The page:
1. test_fail(+1);

    This means that the example in the synopsis could be rewritten more simply as:

    1. test_out("not ok 1 - foo");
    2. test_fail(+1);
    3. fail("foo");
    4. test_test("fail works");
  • test_diag

    As most of the remaining expected output to the error stream will be created by Test::Builder's diag function, Test::Builder::Tester provides a convience function test_diag that you can use instead of test_err .

    The test_diag function prepends comment hashes and spacing to the start and newlines to the end of the expected output passed to it and adds it to the list of expected error output. So, instead of writing

    1. test_err("# Couldn't open file");

    you can write

    1. test_diag("Couldn't open file");

    Remember that Test::Builder's diag function will not add newlines to the end of output and test_diag will. So to check

    1. Test::Builder->new->diag("foo\n","bar\n");

    You would do

    1. test_diag("foo","bar")

    without the newlines.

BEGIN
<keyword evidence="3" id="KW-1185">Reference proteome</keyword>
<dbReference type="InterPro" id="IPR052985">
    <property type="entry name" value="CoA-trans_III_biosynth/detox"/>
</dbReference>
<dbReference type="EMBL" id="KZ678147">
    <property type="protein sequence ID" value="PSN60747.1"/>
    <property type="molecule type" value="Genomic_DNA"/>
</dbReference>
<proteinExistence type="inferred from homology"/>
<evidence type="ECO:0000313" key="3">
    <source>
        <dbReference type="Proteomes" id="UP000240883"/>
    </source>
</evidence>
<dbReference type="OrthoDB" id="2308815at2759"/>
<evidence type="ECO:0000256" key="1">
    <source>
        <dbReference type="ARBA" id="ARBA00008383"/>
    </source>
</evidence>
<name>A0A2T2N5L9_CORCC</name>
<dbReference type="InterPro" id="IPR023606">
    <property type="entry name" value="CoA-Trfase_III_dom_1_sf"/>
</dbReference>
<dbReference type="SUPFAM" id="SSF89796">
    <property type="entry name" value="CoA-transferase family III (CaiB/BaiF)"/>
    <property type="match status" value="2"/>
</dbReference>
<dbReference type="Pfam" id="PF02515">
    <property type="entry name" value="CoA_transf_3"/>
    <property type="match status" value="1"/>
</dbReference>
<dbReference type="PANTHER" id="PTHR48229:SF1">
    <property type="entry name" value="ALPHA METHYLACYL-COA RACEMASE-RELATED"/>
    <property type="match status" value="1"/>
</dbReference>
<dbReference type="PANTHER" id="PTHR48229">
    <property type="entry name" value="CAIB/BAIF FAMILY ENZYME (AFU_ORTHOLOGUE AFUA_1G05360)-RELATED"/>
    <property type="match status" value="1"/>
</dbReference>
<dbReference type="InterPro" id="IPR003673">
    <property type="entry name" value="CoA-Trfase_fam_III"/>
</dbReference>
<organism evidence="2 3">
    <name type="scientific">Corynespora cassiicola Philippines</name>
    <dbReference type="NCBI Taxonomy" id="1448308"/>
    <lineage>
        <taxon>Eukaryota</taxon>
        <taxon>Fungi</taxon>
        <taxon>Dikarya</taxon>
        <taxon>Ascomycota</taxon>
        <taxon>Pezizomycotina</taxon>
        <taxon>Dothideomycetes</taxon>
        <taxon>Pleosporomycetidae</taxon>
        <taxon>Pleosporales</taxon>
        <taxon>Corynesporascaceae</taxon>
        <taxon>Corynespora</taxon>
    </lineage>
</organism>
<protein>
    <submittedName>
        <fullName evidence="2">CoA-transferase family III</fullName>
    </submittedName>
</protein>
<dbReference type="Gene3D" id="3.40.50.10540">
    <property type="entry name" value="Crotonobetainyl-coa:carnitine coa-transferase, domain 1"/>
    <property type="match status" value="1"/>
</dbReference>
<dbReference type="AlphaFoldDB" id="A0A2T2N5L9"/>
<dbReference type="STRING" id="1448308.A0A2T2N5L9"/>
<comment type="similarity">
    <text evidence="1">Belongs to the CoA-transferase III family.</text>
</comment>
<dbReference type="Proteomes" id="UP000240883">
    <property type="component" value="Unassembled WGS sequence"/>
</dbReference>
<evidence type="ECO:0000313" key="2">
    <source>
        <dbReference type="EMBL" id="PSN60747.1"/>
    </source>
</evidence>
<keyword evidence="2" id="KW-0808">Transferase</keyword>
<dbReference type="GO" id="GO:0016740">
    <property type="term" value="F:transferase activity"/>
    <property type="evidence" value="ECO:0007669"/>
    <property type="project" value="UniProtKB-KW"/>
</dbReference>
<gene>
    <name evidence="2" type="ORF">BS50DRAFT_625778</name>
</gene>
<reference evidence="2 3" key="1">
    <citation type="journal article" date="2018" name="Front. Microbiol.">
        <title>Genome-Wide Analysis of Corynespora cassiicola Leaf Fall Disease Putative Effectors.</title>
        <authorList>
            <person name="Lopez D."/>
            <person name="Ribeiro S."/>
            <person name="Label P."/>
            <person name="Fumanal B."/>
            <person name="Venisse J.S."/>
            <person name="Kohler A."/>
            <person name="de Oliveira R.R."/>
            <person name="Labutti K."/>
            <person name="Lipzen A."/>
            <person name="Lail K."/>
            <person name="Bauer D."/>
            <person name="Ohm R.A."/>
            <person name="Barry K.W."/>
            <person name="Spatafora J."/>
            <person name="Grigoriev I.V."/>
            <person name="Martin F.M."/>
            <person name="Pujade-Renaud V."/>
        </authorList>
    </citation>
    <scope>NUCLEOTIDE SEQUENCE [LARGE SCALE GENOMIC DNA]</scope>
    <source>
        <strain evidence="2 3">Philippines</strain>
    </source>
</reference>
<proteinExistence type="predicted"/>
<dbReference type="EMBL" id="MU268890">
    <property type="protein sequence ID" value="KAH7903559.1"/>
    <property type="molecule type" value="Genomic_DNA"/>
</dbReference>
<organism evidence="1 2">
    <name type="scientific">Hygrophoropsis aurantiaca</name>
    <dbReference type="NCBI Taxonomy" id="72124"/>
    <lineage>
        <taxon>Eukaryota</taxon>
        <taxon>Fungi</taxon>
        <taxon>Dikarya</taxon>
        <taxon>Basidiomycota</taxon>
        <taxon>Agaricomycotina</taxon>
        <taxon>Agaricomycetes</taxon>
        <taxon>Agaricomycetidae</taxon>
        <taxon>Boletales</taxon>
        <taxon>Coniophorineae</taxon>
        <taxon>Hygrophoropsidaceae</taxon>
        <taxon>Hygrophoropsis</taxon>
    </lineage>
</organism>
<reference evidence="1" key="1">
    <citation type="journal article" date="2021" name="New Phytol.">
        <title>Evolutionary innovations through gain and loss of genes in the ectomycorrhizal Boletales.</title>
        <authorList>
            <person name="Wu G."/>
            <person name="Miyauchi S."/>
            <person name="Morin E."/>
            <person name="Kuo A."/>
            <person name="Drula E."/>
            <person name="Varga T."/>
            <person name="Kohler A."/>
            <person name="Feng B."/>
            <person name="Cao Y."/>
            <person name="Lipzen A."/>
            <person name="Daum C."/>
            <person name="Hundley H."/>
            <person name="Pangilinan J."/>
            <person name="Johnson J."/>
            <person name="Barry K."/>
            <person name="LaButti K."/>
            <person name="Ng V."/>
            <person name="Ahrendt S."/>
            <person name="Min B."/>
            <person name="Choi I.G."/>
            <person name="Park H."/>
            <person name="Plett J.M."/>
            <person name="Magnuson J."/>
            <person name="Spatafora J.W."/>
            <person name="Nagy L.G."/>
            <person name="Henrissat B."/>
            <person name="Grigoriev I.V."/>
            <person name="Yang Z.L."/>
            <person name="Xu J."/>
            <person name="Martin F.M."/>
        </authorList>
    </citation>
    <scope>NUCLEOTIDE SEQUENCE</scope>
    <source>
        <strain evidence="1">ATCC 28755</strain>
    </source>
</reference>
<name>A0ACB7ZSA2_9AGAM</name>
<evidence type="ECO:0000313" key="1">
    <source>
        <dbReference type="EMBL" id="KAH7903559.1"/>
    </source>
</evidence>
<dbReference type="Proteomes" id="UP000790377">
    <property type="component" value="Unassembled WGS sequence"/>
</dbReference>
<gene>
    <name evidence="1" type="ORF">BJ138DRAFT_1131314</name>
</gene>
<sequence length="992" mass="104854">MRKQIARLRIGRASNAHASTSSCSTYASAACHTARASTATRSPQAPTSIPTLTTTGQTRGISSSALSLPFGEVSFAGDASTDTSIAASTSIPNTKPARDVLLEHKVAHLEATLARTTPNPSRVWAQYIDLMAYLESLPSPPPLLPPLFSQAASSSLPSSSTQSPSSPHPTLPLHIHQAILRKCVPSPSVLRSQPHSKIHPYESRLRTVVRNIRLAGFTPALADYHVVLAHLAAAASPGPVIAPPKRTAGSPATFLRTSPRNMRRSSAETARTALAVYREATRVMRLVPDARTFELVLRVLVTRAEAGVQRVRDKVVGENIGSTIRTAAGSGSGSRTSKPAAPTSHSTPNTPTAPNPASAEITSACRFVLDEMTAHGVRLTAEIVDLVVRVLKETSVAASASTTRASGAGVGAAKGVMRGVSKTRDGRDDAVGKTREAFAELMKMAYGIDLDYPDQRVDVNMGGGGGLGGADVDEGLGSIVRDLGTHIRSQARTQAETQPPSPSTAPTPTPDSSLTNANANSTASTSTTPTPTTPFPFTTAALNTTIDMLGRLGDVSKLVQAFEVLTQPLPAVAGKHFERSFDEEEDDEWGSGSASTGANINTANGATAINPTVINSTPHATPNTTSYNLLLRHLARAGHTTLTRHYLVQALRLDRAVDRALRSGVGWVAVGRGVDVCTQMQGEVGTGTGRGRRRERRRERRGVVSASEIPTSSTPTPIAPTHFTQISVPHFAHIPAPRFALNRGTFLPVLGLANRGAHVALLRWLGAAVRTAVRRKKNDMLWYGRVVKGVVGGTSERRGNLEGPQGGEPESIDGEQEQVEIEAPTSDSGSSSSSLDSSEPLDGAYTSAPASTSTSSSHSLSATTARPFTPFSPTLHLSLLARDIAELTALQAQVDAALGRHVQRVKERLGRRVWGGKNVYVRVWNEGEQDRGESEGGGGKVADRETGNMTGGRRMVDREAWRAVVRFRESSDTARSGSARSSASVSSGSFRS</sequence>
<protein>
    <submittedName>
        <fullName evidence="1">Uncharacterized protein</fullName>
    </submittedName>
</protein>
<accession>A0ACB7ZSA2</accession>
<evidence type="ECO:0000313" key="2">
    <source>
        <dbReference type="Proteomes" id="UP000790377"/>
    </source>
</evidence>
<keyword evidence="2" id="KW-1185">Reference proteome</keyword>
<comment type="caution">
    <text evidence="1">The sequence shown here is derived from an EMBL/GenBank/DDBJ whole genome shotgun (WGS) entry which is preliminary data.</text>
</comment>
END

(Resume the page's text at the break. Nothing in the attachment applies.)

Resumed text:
• test_test

    Actually performs the output check testing the tests, comparing the data (with eq ) that we have captured from Test::Builder against that that was declared with test_out and test_err .

    This takes name/value pairs that effect how the test is run.

    • title (synonym 'name', 'label')

      The name of the test that will be displayed after the ok or not ok .

    • skip_out

      Setting this to a true value will cause the test to ignore if the output sent by the test to the output stream does not match that declared with test_out .

    • skip_err

      Setting this to a true value will cause the test to ignore if the output sent by the test to the error stream does not match that declared with test_err .

    As a convience, if only one argument is passed then this argument is assumed to be the name of the test (as in the above examples.)

    Once test_test has been run test output will be redirected back to the original filehandles that Test::Builder was connected to (probably STDOUT and STDERR,) meaning any further tests you run will function normally and cause success/errors for Test::Harness.

  • line_num

    A utility function that returns the line number that the function was called on. You can pass it an offset which will be added to the result. This is very useful for working out the correct text of diagnostic functions that contain line numbers.

    Essentially this is the same as the __LINE__ macro, but the line_num(+3) idiom is arguably nicer.